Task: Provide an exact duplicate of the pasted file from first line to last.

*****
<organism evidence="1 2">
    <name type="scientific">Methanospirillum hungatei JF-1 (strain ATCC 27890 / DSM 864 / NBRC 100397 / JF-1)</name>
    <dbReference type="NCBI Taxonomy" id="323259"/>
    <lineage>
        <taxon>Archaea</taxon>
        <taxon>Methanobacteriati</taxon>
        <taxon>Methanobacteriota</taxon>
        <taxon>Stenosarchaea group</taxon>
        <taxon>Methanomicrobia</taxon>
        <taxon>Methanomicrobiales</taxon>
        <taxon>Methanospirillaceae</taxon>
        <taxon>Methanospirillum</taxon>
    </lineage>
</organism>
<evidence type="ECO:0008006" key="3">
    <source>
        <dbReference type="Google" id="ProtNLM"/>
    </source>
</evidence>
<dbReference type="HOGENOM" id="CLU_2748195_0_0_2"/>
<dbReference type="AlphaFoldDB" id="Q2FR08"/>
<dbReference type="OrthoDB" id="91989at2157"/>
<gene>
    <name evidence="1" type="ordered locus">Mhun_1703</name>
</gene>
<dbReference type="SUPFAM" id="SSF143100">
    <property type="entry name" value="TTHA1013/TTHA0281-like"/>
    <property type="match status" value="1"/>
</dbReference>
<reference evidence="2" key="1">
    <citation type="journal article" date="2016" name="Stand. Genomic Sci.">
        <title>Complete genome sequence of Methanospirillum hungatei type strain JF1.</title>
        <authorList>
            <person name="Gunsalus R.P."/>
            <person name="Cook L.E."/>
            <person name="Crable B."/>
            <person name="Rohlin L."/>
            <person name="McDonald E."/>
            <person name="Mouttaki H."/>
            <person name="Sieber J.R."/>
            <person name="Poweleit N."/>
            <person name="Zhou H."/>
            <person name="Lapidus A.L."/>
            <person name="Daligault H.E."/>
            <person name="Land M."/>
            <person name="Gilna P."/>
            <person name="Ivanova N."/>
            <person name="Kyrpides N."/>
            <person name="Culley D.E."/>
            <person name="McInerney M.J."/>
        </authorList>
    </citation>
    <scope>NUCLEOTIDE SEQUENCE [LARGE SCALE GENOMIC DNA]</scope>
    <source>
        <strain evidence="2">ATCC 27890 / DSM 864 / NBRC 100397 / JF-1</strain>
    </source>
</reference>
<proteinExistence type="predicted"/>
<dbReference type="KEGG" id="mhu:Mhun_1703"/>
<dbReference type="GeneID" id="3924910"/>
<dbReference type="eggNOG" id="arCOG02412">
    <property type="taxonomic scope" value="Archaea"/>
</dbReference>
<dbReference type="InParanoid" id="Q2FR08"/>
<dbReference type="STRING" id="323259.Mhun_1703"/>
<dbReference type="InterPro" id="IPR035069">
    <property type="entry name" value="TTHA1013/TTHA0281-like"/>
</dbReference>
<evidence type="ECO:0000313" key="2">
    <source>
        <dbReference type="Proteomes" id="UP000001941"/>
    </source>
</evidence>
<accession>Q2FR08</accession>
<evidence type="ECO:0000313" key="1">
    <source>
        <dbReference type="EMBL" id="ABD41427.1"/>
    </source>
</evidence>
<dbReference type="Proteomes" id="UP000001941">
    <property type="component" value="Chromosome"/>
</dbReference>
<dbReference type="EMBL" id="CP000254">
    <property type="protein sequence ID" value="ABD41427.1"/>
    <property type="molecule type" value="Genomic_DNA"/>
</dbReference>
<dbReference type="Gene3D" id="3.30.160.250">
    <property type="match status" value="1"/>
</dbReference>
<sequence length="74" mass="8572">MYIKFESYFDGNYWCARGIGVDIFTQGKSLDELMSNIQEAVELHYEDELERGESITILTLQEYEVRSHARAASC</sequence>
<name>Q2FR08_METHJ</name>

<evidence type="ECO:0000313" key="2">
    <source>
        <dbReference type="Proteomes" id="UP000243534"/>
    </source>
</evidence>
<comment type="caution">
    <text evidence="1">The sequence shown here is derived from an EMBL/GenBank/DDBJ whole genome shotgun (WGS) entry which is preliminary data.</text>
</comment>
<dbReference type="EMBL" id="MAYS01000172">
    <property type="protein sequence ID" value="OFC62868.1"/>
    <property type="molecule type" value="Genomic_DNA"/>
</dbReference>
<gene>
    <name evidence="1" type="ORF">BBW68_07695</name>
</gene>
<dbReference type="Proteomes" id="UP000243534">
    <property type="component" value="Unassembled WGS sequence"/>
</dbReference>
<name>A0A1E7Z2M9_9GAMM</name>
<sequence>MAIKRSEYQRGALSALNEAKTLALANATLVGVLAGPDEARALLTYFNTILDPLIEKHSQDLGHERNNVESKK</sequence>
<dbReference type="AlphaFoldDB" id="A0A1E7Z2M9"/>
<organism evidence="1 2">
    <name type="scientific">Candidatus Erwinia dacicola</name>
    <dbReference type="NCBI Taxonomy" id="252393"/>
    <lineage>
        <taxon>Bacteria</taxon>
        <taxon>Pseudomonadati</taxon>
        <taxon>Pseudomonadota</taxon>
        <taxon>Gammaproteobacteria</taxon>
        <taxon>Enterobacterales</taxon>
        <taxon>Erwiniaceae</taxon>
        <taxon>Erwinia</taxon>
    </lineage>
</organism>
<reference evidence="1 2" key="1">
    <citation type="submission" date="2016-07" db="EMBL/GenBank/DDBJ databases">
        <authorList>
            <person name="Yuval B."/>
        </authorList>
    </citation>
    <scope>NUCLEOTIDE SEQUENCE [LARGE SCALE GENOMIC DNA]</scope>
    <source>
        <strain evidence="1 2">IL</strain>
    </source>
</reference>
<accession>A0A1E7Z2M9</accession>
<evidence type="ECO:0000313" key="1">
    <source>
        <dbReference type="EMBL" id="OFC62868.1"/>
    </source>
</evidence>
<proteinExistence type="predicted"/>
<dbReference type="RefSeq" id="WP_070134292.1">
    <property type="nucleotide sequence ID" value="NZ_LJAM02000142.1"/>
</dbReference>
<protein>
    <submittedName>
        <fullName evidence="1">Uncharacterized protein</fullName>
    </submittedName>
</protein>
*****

<organism evidence="1 2">
    <name type="scientific">Methanospirillum hungatei JF-1 (strain ATCC 27890 / DSM 864 / NBRC 100397 / JF-1)</name>
    <dbReference type="NCBI Taxonomy" id="323259"/>
    <lineage>
        <taxon>Archaea</taxon>
        <taxon>Methanobacteriati</taxon>
        <taxon>Methanobacteriota</taxon>
        <taxon>Stenosarchaea group</taxon>
        <taxon>Methanomicrobia</taxon>
        <taxon>Methanomicrobiales</taxon>
        <taxon>Methanospirillaceae</taxon>
        <taxon>Methanospirillum</taxon>
    </lineage>
</organism>
<evidence type="ECO:0008006" key="3">
    <source>
        <dbReference type="Google" id="ProtNLM"/>
    </source>
</evidence>
<dbReference type="HOGENOM" id="CLU_2748195_0_0_2"/>
<dbReference type="AlphaFoldDB" id="Q2FR08"/>
<dbReference type="OrthoDB" id="91989at2157"/>
<gene>
    <name evidence="1" type="ordered locus">Mhun_1703</name>
</gene>
<dbReference type="SUPFAM" id="SSF143100">
    <property type="entry name" value="TTHA1013/TTHA0281-like"/>
    <property type="match status" value="1"/>
</dbReference>
<reference evidence="2" key="1">
    <citation type="journal article" date="2016" name="Stand. Genomic Sci.">
        <title>Complete genome sequence of Methanospirillum hungatei type strain JF1.</title>
        <authorList>
            <person name="Gunsalus R.P."/>
            <person name="Cook L.E."/>
            <person name="Crable B."/>
            <person name="Rohlin L."/>
            <person name="McDonald E."/>
            <person name="Mouttaki H."/>
            <person name="Sieber J.R."/>
            <person name="Poweleit N."/>
            <person name="Zhou H."/>
            <person name="Lapidus A.L."/>
            <person name="Daligault H.E."/>
            <person name="Land M."/>
            <person name="Gilna P."/>
            <person name="Ivanova N."/>
            <person name="Kyrpides N."/>
            <person name="Culley D.E."/>
            <person name="McInerney M.J."/>
        </authorList>
    </citation>
    <scope>NUCLEOTIDE SEQUENCE [LARGE SCALE GENOMIC DNA]</scope>
    <source>
        <strain evidence="2">ATCC 27890 / DSM 864 / NBRC 100397 / JF-1</strain>
    </source>
</reference>
<proteinExistence type="predicted"/>
<dbReference type="KEGG" id="mhu:Mhun_1703"/>
<dbReference type="GeneID" id="3924910"/>
<dbReference type="eggNOG" id="arCOG02412">
    <property type="taxonomic scope" value="Archaea"/>
</dbReference>
<dbReference type="InParanoid" id="Q2FR08"/>
<dbReference type="STRING" id="323259.Mhun_1703"/>
<dbReference type="InterPro" id="IPR035069">
    <property type="entry name" value="TTHA1013/TTHA0281-like"/>
</dbReference>
<evidence type="ECO:0000313" key="2">
    <source>
        <dbReference type="Proteomes" id="UP000001941"/>
    </source>
</evidence>
<accession>Q2FR08</accession>
<evidence type="ECO:0000313" key="1">
    <source>
        <dbReference type="EMBL" id="ABD41427.1"/>
    </source>
</evidence>
<dbReference type="Proteomes" id="UP000001941">
    <property type="component" value="Chromosome"/>
</dbReference>
<dbReference type="EMBL" id="CP000254">
    <property type="protein sequence ID" value="ABD41427.1"/>
    <property type="molecule type" value="Genomic_DNA"/>
</dbReference>
<dbReference type="Gene3D" id="3.30.160.250">
    <property type="match status" value="1"/>
</dbReference>
<sequence length="74" mass="8572">MYIKFESYFDGNYWCARGIGVDIFTQGKSLDELMSNIQEAVELHYEDELERGESITILTLQEYEVRSHARAASC</sequence>
<name>Q2FR08_METHJ</name>

<evidence type="ECO:0000313" key="2">
    <source>
        <dbReference type="Proteomes" id="UP000243534"/>
    </source>
</evidence>
<comment type="caution">
    <text evidence="1">The sequence shown here is derived from an EMBL/GenBank/DDBJ whole genome shotgun (WGS) entry which is preliminary data.</text>
</comment>
<dbReference type="EMBL" id="MAYS01000172">
    <property type="protein sequence ID" value="OFC62868.1"/>
    <property type="molecule type" value="Genomic_DNA"/>
</dbReference>
<gene>
    <name evidence="1" type="ORF">BBW68_07695</name>
</gene>
<dbReference type="Proteomes" id="UP000243534">
    <property type="component" value="Unassembled WGS sequence"/>
</dbReference>
<name>A0A1E7Z2M9_9GAMM</name>
<sequence>MAIKRSEYQRGALSALNEAKTLALANATLVGVLAGPDEARALLTYFNTILDPLIEKHSQDLGHERNNVESKK</sequence>
<dbReference type="AlphaFoldDB" id="A0A1E7Z2M9"/>
<organism evidence="1 2">
    <name type="scientific">Candidatus Erwinia dacicola</name>
    <dbReference type="NCBI Taxonomy" id="252393"/>
    <lineage>
        <taxon>Bacteria</taxon>
        <taxon>Pseudomonadati</taxon>
        <taxon>Pseudomonadota</taxon>
        <taxon>Gammaproteobacteria</taxon>
        <taxon>Enterobacterales</taxon>
        <taxon>Erwiniaceae</taxon>
        <taxon>Erwinia</taxon>
    </lineage>
</organism>
<reference evidence="1 2" key="1">
    <citation type="submission" date="2016-07" db="EMBL/GenBank/DDBJ databases">
        <authorList>
            <person name="Yuval B."/>
        </authorList>
    </citation>
    <scope>NUCLEOTIDE SEQUENCE [LARGE SCALE GENOMIC DNA]</scope>
    <source>
        <strain evidence="1 2">IL</strain>
    </source>
</reference>
<accession>A0A1E7Z2M9</accession>
<evidence type="ECO:0000313" key="1">
    <source>
        <dbReference type="EMBL" id="OFC62868.1"/>
    </source>
</evidence>
<proteinExistence type="predicted"/>
<dbReference type="RefSeq" id="WP_070134292.1">
    <property type="nucleotide sequence ID" value="NZ_LJAM02000142.1"/>
</dbReference>
<protein>
    <submittedName>
        <fullName evidence="1">Uncharacterized protein</fullName>
    </submittedName>
</protein>